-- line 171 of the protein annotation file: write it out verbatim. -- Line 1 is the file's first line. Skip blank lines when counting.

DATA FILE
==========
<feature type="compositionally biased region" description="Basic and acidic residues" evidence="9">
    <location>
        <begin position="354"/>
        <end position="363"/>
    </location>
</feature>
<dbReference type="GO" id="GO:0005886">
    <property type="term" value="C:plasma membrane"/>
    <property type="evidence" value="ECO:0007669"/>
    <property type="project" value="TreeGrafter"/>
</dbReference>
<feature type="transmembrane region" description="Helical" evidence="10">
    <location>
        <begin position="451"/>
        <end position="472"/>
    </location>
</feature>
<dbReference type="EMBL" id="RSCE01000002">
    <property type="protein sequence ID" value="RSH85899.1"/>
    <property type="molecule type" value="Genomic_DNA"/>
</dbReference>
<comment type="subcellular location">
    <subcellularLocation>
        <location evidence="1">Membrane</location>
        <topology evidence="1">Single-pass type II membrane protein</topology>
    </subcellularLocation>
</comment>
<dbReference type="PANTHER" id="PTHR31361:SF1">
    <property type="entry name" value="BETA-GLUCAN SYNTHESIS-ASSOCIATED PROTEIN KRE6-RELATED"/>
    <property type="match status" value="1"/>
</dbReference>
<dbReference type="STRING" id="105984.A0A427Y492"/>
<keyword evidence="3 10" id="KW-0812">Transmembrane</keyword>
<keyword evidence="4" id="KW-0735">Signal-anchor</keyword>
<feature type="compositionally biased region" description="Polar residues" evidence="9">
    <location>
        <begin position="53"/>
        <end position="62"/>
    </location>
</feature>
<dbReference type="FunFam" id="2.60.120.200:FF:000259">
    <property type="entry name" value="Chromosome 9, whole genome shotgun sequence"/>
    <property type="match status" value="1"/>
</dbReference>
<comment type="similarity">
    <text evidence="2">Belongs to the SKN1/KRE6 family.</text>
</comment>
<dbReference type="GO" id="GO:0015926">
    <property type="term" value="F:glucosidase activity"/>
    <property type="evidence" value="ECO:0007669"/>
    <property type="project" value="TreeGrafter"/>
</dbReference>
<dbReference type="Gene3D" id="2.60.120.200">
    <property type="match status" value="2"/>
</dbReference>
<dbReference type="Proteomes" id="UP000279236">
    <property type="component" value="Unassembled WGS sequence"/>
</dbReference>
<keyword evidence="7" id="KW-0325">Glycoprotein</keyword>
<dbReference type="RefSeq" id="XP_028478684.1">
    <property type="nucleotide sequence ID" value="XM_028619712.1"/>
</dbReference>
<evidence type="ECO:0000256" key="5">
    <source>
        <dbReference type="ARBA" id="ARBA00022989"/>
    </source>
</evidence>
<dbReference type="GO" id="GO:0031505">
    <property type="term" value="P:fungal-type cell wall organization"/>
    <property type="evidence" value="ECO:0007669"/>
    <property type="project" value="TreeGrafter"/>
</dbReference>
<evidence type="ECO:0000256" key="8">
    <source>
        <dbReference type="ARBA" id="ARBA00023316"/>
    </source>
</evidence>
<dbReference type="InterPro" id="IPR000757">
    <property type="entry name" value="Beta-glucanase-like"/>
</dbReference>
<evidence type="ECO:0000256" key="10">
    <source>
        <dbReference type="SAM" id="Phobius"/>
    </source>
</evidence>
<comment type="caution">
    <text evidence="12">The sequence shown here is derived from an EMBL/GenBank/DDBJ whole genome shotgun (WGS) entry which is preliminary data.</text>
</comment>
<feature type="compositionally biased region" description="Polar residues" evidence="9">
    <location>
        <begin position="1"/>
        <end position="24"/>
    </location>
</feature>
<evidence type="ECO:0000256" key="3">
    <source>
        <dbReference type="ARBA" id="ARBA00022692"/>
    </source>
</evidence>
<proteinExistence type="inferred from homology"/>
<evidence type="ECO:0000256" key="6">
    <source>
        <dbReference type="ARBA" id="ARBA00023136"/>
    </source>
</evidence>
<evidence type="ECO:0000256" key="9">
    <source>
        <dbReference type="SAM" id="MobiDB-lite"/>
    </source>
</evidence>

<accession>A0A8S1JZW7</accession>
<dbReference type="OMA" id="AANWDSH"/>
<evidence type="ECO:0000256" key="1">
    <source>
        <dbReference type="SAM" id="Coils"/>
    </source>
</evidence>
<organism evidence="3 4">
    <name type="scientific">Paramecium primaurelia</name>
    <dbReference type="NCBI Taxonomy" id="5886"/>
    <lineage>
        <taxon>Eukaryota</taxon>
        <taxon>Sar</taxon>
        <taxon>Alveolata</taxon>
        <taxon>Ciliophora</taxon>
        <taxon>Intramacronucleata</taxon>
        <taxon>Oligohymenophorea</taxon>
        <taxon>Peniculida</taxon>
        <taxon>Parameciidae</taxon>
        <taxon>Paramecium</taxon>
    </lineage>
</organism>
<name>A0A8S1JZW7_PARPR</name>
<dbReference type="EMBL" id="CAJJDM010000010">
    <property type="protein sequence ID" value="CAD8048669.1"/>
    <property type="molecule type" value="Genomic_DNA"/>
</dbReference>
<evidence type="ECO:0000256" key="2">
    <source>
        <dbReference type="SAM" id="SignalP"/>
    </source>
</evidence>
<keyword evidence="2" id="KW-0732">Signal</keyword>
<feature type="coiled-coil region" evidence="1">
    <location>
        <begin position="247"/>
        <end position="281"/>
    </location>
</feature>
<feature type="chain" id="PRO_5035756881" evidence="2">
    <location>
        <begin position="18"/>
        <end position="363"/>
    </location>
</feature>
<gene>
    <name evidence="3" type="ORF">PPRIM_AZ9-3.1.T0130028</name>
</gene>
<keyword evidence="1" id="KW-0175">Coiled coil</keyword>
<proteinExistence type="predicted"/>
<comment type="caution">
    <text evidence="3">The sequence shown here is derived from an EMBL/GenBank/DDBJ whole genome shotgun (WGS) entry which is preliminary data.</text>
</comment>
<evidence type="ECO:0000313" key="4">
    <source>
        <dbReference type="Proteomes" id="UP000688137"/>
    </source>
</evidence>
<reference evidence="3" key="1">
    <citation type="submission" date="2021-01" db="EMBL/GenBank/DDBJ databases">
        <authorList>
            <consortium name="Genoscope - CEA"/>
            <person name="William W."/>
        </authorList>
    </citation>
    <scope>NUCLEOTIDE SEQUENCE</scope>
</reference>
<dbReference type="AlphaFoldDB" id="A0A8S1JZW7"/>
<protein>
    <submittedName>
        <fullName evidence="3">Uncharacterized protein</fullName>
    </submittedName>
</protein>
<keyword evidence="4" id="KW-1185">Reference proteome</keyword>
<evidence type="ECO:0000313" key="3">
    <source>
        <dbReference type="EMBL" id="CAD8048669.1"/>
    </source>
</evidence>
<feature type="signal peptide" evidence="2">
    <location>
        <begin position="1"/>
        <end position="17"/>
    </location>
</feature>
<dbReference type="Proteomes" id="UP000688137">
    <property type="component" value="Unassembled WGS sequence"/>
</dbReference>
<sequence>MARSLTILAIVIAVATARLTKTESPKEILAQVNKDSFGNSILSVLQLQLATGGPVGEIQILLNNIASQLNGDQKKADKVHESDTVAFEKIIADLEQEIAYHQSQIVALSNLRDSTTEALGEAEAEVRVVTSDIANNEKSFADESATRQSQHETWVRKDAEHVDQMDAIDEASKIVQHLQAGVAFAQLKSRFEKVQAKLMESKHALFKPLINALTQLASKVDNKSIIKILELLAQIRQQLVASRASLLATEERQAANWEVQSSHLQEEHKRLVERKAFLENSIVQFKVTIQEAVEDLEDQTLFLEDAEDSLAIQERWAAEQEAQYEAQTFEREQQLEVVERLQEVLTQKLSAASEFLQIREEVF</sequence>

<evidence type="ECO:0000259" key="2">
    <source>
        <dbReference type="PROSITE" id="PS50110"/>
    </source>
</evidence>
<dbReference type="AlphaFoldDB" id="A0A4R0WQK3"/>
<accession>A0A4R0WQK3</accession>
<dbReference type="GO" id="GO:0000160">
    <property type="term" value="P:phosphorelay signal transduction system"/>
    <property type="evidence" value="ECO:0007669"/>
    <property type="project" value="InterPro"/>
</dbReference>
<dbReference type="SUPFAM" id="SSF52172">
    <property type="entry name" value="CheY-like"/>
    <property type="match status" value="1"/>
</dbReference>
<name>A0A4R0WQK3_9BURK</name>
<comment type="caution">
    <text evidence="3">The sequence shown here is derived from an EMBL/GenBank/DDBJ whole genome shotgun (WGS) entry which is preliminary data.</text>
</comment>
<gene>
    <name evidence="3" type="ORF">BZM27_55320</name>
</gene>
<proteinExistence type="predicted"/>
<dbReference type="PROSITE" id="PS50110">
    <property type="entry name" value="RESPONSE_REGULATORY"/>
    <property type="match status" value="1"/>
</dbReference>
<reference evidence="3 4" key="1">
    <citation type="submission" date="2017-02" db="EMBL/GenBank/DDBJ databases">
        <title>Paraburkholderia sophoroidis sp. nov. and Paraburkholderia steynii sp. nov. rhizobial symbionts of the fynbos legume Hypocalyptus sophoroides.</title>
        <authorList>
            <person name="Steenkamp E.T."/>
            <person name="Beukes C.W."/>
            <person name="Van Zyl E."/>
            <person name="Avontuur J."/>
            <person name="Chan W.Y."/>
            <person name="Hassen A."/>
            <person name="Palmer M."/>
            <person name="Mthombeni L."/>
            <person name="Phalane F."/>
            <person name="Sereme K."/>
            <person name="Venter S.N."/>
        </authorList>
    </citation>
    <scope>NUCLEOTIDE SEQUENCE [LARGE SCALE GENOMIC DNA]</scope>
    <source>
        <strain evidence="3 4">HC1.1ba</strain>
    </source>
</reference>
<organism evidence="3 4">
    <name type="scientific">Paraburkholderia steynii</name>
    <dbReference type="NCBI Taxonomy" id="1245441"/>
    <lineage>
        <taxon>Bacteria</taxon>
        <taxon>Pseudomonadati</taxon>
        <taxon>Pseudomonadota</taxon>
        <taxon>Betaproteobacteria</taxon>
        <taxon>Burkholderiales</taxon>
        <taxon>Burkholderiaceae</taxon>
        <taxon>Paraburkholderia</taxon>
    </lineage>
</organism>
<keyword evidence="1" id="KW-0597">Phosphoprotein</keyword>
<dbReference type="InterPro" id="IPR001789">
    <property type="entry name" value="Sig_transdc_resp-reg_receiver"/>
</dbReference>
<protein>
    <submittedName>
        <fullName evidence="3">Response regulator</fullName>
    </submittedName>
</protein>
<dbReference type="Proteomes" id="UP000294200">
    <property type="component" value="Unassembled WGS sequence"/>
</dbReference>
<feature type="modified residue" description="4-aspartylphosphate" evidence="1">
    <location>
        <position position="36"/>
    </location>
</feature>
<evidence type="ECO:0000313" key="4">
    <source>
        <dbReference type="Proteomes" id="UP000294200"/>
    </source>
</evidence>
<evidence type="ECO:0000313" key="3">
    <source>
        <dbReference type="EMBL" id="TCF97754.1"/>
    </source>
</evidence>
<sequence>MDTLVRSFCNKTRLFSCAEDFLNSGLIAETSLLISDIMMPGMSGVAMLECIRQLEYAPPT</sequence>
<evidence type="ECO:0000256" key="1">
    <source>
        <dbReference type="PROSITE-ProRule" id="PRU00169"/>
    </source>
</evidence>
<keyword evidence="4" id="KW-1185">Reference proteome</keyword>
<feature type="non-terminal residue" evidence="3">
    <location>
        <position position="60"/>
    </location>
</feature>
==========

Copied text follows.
        <authorList>